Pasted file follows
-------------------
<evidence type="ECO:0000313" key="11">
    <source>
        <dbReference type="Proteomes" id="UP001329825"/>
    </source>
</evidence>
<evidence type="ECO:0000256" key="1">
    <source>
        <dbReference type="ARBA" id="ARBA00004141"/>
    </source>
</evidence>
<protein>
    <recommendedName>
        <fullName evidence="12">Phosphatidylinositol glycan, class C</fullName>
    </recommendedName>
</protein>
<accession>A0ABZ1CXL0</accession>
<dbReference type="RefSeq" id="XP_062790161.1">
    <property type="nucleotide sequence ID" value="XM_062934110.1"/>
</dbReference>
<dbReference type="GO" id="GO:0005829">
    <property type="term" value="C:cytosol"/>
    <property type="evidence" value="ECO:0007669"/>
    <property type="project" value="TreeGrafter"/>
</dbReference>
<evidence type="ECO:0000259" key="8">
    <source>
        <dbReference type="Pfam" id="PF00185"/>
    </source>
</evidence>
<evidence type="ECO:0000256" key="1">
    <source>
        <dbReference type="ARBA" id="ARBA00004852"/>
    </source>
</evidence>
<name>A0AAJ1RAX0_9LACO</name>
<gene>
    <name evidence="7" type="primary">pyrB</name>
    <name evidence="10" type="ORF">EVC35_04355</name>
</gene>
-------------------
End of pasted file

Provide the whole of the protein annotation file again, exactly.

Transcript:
<evidence type="ECO:0000313" key="11">
    <source>
        <dbReference type="Proteomes" id="UP001329825"/>
    </source>
</evidence>
<evidence type="ECO:0000256" key="1">
    <source>
        <dbReference type="ARBA" id="ARBA00004141"/>
    </source>
</evidence>
<protein>
    <recommendedName>
        <fullName evidence="12">Phosphatidylinositol glycan, class C</fullName>
    </recommendedName>
</protein>
<accession>A0ABZ1CXL0</accession>
<dbReference type="RefSeq" id="XP_062790161.1">
    <property type="nucleotide sequence ID" value="XM_062934110.1"/>
</dbReference>
<dbReference type="GO" id="GO:0005829">
    <property type="term" value="C:cytosol"/>
    <property type="evidence" value="ECO:0007669"/>
    <property type="project" value="TreeGrafter"/>
</dbReference>
<evidence type="ECO:0000259" key="8">
    <source>
        <dbReference type="Pfam" id="PF00185"/>
    </source>
</evidence>
<evidence type="ECO:0000256" key="1">
    <source>
        <dbReference type="ARBA" id="ARBA00004852"/>
    </source>
</evidence>
<name>A0AAJ1RAX0_9LACO</name>
<gene>
    <name evidence="7" type="primary">pyrB</name>
    <name evidence="10" type="ORF">EVC35_04355</name>
</gene>